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18. PENSION RESEARCH COUNCIL, WHARTON SCHOOL [UNIVERSITY OF PENNSYLVANIA]: " Resurrecting the Defined Benefit Pension Plan: A New Perspective," by Douglas Fore and P. Brett Hammond (WP 2005-15, 2005, .pdf format, 31p.).

Abstract:

Under the traditional approach to defined benefit plans, well-intended disciplinary and regulatory regimes have sought to restrict discretion, reduce uncertainty and risk, and protect workers and employers. Nevertheless the discouraging state of US defined benefit plans indicates that past efforts have gone awry. This chapter suggests that a new approach to defined benefit plans could resurrect the key elements required for retirement income security, rather than pursuing piecemeal reform.

http://rider.wharton.upenn.edu/~prc/PRC/WP/Hammond-Fore%20wp%2015.pdf
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19. INSTITUTE FOR THE STUDY OF LABOR [IZA]: "Social Security Incentives, Human Capital Investment and Mobility of Labor," by Panu Poutvaara (Discussion Paper No. 1729, August 2005, .pdf format, 16p.).

Abstract:

Migration between countries with earnings-related and flat-rate pay-as-you-go social security systems may change human capital investments in both countries. The possibility of emigration boosts investments in human capital in the country with flat-rate benefits. Correspondingly, those expecting to migrate from the country with earnings-related benefits to a country with flat-rate benefits may reduce their investment in education. With suitably planned transfers between the two countries, allowing for migration may generate a Pareto-improvement for all current and future generations. Without transfers, either country may be unable to pay for promised benefits when labor becomes mobile.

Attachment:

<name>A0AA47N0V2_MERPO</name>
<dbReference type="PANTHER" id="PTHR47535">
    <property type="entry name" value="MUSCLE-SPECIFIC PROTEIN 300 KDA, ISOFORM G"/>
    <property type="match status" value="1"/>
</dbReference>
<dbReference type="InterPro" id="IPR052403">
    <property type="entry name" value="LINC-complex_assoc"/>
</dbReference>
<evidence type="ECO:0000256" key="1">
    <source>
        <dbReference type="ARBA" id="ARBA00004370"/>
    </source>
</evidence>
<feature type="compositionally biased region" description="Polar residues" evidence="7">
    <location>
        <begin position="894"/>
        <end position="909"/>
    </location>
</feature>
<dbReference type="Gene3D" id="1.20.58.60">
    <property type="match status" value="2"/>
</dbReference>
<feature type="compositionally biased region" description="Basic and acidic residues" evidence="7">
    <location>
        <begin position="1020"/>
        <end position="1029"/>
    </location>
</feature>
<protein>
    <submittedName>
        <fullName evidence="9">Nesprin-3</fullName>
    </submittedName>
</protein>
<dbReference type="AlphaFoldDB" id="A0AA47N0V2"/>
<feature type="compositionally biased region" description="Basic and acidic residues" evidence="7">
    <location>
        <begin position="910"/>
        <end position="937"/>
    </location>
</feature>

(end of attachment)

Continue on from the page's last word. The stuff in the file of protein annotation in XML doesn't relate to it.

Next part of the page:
ftp://ftp.iza.org/dps/dp1729.pdf

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IV. Journal Tables of Contents (check your library for availability):

20. American Economic Review (Vol. 95, No. 4, September 2005). Note: Full electronic text of this journal is available in the ProQuest Research Library and the EBSCO Host Academic Search Elite Database. Check your library for the availability of this database and this issue.

http://www.aeaweb.org/aer/contents/#current